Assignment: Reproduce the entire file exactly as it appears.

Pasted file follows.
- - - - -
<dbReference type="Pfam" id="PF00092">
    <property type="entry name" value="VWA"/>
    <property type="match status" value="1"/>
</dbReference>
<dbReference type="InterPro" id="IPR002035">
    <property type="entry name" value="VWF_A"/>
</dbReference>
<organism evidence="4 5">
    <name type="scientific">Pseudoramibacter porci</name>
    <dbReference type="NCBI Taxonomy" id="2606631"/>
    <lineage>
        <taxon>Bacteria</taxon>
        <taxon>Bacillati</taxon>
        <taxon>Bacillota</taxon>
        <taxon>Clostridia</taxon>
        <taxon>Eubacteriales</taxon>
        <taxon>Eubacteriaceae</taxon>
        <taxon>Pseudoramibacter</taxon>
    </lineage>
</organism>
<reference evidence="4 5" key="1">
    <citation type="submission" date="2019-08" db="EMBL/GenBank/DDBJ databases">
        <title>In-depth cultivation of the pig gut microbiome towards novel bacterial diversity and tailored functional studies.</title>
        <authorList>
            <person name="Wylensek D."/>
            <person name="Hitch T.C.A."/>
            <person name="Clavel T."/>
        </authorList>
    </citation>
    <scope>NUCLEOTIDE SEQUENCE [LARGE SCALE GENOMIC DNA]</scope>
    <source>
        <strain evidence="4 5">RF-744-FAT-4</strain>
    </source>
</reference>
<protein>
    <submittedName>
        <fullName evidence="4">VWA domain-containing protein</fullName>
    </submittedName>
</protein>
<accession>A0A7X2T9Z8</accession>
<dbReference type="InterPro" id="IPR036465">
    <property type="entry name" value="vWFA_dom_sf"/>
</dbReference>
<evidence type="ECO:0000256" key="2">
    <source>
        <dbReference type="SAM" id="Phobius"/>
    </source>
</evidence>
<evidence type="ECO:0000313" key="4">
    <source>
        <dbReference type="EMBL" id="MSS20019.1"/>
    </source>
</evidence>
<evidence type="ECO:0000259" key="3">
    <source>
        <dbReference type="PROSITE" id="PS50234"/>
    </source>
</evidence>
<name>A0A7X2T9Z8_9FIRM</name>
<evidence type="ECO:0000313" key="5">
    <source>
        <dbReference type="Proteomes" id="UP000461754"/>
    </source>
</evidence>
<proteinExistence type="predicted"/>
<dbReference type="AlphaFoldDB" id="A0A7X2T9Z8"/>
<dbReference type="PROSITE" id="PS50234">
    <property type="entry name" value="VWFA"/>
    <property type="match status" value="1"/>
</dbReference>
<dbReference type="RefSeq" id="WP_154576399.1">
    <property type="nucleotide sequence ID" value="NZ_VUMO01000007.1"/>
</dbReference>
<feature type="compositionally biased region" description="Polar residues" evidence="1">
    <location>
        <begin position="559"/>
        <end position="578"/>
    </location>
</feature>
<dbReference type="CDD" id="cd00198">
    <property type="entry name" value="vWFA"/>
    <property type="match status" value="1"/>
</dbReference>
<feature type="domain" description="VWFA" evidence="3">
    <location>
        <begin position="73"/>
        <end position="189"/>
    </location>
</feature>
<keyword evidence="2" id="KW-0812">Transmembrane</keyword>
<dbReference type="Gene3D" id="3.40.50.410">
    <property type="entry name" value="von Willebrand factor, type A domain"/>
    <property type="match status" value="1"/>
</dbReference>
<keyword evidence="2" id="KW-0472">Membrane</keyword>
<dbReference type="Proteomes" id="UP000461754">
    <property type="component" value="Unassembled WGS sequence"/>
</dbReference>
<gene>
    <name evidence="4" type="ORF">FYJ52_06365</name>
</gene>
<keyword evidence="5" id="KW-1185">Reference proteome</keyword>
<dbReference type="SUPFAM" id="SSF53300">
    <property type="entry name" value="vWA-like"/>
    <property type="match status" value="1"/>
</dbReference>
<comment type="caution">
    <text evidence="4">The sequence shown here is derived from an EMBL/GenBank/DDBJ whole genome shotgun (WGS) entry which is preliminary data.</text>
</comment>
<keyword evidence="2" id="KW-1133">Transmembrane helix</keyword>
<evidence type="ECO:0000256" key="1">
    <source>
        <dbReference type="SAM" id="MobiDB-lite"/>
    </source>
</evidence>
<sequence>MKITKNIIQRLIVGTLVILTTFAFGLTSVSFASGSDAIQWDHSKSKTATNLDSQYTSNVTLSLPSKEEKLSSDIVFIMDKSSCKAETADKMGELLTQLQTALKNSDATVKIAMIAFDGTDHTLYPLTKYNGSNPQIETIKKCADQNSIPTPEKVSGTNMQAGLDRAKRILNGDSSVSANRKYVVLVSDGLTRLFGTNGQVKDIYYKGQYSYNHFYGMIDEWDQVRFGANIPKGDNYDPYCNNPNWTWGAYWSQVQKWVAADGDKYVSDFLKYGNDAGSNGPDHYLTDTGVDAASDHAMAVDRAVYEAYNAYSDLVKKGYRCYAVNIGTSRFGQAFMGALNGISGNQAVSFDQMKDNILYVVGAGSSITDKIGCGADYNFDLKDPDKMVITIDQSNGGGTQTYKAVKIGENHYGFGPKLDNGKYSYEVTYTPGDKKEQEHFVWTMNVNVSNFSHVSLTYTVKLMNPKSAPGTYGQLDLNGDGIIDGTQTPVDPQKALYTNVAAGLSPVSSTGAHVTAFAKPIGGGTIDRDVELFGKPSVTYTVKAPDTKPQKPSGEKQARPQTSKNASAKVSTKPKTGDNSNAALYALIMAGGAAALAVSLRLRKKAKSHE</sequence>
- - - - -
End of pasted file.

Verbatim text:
<dbReference type="Pfam" id="PF00092">
    <property type="entry name" value="VWA"/>
    <property type="match status" value="1"/>
</dbReference>
<dbReference type="InterPro" id="IPR002035">
    <property type="entry name" value="VWF_A"/>
</dbReference>
<organism evidence="4 5">
    <name type="scientific">Pseudoramibacter porci</name>
    <dbReference type="NCBI Taxonomy" id="2606631"/>
    <lineage>
        <taxon>Bacteria</taxon>
        <taxon>Bacillati</taxon>
        <taxon>Bacillota</taxon>
        <taxon>Clostridia</taxon>
        <taxon>Eubacteriales</taxon>
        <taxon>Eubacteriaceae</taxon>
        <taxon>Pseudoramibacter</taxon>
    </lineage>
</organism>
<reference evidence="4 5" key="1">
    <citation type="submission" date="2019-08" db="EMBL/GenBank/DDBJ databases">
        <title>In-depth cultivation of the pig gut microbiome towards novel bacterial diversity and tailored functional studies.</title>
        <authorList>
            <person name="Wylensek D."/>
            <person name="Hitch T.C.A."/>
            <person name="Clavel T."/>
        </authorList>
    </citation>
    <scope>NUCLEOTIDE SEQUENCE [LARGE SCALE GENOMIC DNA]</scope>
    <source>
        <strain evidence="4 5">RF-744-FAT-4</strain>
    </source>
</reference>
<protein>
    <submittedName>
        <fullName evidence="4">VWA domain-containing protein</fullName>
    </submittedName>
</protein>
<accession>A0A7X2T9Z8</accession>
<dbReference type="InterPro" id="IPR036465">
    <property type="entry name" value="vWFA_dom_sf"/>
</dbReference>
<evidence type="ECO:0000256" key="2">
    <source>
        <dbReference type="SAM" id="Phobius"/>
    </source>
</evidence>
<evidence type="ECO:0000313" key="4">
    <source>
        <dbReference type="EMBL" id="MSS20019.1"/>
    </source>
</evidence>
<evidence type="ECO:0000259" key="3">
    <source>
        <dbReference type="PROSITE" id="PS50234"/>
    </source>
</evidence>
<name>A0A7X2T9Z8_9FIRM</name>
<evidence type="ECO:0000313" key="5">
    <source>
        <dbReference type="Proteomes" id="UP000461754"/>
    </source>
</evidence>
<proteinExistence type="predicted"/>
<dbReference type="AlphaFoldDB" id="A0A7X2T9Z8"/>
<dbReference type="PROSITE" id="PS50234">
    <property type="entry name" value="VWFA"/>
    <property type="match status" value="1"/>
</dbReference>
<dbReference type="RefSeq" id="WP_154576399.1">
    <property type="nucleotide sequence ID" value="NZ_VUMO01000007.1"/>
</dbReference>
<feature type="compositionally biased region" description="Polar residues" evidence="1">
    <location>
        <begin position="559"/>
        <end position="578"/>
    </location>
</feature>
<dbReference type="CDD" id="cd00198">
    <property type="entry name" value="vWFA"/>
    <property type="match status" value="1"/>
</dbReference>
<feature type="domain" description="VWFA" evidence="3">
    <location>
        <begin position="73"/>
        <end position="189"/>
    </location>
</feature>
<keyword evidence="2" id="KW-0812">Transmembrane</keyword>
<dbReference type="Gene3D" id="3.40.50.410">
    <property type="entry name" value="von Willebrand factor, type A domain"/>
    <property type="match status" value="1"/>
</dbReference>
<keyword evidence="2" id="KW-0472">Membrane</keyword>
<dbReference type="Proteomes" id="UP000461754">
    <property type="component" value="Unassembled WGS sequence"/>
</dbReference>
<gene>
    <name evidence="4" type="ORF">FYJ52_06365</name>
</gene>
<keyword evidence="5" id="KW-1185">Reference proteome</keyword>
<dbReference type="SUPFAM" id="SSF53300">
    <property type="entry name" value="vWA-like"/>
    <property type="match status" value="1"/>
</dbReference>
<comment type="caution">
    <text evidence="4">The sequence shown here is derived from an EMBL/GenBank/DDBJ whole genome shotgun (WGS) entry which is preliminary data.</text>
</comment>
<keyword evidence="2" id="KW-1133">Transmembrane helix</keyword>
<evidence type="ECO:0000256" key="1">
    <source>
        <dbReference type="SAM" id="MobiDB-lite"/>
    </source>
</evidence>
<sequence>MKITKNIIQRLIVGTLVILTTFAFGLTSVSFASGSDAIQWDHSKSKTATNLDSQYTSNVTLSLPSKEEKLSSDIVFIMDKSSCKAETADKMGELLTQLQTALKNSDATVKIAMIAFDGTDHTLYPLTKYNGSNPQIETIKKCADQNSIPTPEKVSGTNMQAGLDRAKRILNGDSSVSANRKYVVLVSDGLTRLFGTNGQVKDIYYKGQYSYNHFYGMIDEWDQVRFGANIPKGDNYDPYCNNPNWTWGAYWSQVQKWVAADGDKYVSDFLKYGNDAGSNGPDHYLTDTGVDAASDHAMAVDRAVYEAYNAYSDLVKKGYRCYAVNIGTSRFGQAFMGALNGISGNQAVSFDQMKDNILYVVGAGSSITDKIGCGADYNFDLKDPDKMVITIDQSNGGGTQTYKAVKIGENHYGFGPKLDNGKYSYEVTYTPGDKKEQEHFVWTMNVNVSNFSHVSLTYTVKLMNPKSAPGTYGQLDLNGDGIIDGTQTPVDPQKALYTNVAAGLSPVSSTGAHVTAFAKPIGGGTIDRDVELFGKPSVTYTVKAPDTKPQKPSGEKQARPQTSKNASAKVSTKPKTGDNSNAALYALIMAGGAAALAVSLRLRKKAKSHE</sequence>